WE ARE EXTENSIONS TO OUR MOTHERS
How much we become an extension of our mothers without even realizing it. We forget our childhoods quickly, and immediately take on the role of the mother. We forget we were also children. We forget the emotions of our youth and their warnings. We forgive and tolerate until we become a copy of the women who raised us.
We live as Alice Miller, the psychologist, described in her book, Thou Shalt Not Be Aware: “I have never known a patient to portray his parents more negatively than he actually experienced them in childhood but always more positively—because idealization of his parents was essential for his survival.” According to Miller in The Drama of the Gifted Child, we avoid learning anything about our origins. “Without realizing that the past is constantly determining their present actions, [adults] avoid learning anything about their history. They continue to live in their repressed childhood situation, ignoring the fact that it no longer exists, continuing to fear and avoid dangers that, although once real, have not been real for a long time.”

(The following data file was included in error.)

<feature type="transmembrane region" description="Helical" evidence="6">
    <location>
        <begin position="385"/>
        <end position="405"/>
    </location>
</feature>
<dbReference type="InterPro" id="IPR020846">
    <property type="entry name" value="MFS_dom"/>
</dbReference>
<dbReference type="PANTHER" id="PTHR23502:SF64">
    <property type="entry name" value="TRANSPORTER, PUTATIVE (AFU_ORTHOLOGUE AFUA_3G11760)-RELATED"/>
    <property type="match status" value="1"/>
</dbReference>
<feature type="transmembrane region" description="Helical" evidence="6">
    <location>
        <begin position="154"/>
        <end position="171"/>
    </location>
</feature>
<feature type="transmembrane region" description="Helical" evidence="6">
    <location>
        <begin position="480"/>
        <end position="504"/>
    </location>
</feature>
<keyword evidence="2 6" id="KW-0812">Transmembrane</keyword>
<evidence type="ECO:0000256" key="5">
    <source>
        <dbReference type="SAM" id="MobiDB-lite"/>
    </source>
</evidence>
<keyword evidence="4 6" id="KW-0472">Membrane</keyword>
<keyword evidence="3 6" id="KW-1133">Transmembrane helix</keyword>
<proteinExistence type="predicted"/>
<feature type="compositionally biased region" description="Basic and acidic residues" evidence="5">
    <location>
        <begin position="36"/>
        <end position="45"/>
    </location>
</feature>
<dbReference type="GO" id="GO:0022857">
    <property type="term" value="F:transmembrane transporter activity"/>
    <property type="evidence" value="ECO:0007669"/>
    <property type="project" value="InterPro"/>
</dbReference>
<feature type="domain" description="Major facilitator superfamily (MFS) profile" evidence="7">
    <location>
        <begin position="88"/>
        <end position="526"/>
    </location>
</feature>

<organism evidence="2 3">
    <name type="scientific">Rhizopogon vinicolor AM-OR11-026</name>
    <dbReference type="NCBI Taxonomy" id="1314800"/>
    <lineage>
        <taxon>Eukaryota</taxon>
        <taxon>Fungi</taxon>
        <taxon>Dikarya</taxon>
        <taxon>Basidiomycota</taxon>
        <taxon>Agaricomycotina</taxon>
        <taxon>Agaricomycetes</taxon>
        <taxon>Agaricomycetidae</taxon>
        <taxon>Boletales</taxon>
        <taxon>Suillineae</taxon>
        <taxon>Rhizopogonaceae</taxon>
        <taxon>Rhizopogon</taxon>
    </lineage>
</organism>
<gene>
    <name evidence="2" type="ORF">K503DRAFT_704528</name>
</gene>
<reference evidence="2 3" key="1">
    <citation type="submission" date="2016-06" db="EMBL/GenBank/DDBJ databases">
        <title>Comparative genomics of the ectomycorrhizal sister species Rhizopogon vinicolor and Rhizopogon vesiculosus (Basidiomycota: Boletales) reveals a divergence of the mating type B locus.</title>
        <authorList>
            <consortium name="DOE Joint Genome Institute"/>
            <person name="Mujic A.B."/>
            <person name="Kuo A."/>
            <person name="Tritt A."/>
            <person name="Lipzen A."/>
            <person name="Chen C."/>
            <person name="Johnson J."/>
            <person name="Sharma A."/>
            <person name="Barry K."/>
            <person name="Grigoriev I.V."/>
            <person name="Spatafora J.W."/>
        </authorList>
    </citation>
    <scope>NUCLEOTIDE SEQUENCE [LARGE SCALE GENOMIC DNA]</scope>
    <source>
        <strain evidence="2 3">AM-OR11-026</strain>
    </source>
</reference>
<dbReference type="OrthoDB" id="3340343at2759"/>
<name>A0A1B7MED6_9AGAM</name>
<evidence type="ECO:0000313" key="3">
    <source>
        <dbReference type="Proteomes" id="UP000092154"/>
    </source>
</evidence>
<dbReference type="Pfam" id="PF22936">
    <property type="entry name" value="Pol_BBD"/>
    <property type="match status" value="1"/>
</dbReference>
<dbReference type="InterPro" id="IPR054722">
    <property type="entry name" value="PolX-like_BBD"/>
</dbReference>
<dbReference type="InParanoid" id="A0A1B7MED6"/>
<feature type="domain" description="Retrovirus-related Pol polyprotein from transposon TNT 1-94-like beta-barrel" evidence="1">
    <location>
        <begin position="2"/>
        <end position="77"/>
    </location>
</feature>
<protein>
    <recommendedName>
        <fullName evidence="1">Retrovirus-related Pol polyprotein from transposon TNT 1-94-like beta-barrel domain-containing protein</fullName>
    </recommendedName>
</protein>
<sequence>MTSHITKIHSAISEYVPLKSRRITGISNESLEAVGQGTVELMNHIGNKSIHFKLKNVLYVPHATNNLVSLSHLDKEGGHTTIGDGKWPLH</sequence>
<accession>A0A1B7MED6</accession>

I became the copy of my mother that I didn’t want to become. I understood her and tolerated her, but after my childhood, I wanted to be nothing like her. This was not because she was not a role model, but because she was not satisfied with her life and her circumstances and where she ended up. How did I become my mother in my adulthood? I wanted to be what she frequently aspired to be, and to achieve the fading dreams she could not follow.
Once I realized this, I allowed the child in me to take over and help me prepare. She whispered reminders and played along with me and my children. I would give my daughter a harsh glance if she misbehaved, and I would run to the closet for a shoe I could raise against her. But suddenly, the child in me would appear with her arms folded, scolding me: “Do you remember how you felt when your mother did this to you?” I was about to throw the shoe, but I stopped in an instant, reliving that deep memory from the past. Then I put the shoe down and called my daughter to me, embracing her and showering her with kisses.
In this way, my inner child and my motherhood joined forces. We became friends and began to get to know one another. As a result, motherhood became an amusing childhood journey filled with adventures and independence.